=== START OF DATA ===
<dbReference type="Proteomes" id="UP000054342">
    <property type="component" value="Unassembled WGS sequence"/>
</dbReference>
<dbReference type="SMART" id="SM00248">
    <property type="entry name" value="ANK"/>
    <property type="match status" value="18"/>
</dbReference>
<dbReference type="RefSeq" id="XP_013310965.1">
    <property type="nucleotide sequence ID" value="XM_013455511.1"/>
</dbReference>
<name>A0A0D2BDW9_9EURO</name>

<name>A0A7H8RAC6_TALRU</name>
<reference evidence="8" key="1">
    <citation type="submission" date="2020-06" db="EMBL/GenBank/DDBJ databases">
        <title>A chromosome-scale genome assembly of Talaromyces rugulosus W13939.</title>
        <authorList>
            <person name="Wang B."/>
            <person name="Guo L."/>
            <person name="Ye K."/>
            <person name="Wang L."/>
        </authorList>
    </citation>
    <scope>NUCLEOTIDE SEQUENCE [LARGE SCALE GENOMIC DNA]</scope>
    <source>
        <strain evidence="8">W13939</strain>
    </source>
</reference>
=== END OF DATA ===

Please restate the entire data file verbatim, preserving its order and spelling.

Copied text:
<dbReference type="Proteomes" id="UP000054342">
    <property type="component" value="Unassembled WGS sequence"/>
</dbReference>
<dbReference type="SMART" id="SM00248">
    <property type="entry name" value="ANK"/>
    <property type="match status" value="18"/>
</dbReference>
<dbReference type="RefSeq" id="XP_013310965.1">
    <property type="nucleotide sequence ID" value="XM_013455511.1"/>
</dbReference>
<name>A0A0D2BDW9_9EURO</name>

<name>A0A7H8RAC6_TALRU</name>
<reference evidence="8" key="1">
    <citation type="submission" date="2020-06" db="EMBL/GenBank/DDBJ databases">
        <title>A chromosome-scale genome assembly of Talaromyces rugulosus W13939.</title>
        <authorList>
            <person name="Wang B."/>
            <person name="Guo L."/>
            <person name="Ye K."/>
            <person name="Wang L."/>
        </authorList>
    </citation>
    <scope>NUCLEOTIDE SEQUENCE [LARGE SCALE GENOMIC DNA]</scope>
    <source>
        <strain evidence="8">W13939</strain>
    </source>
</reference>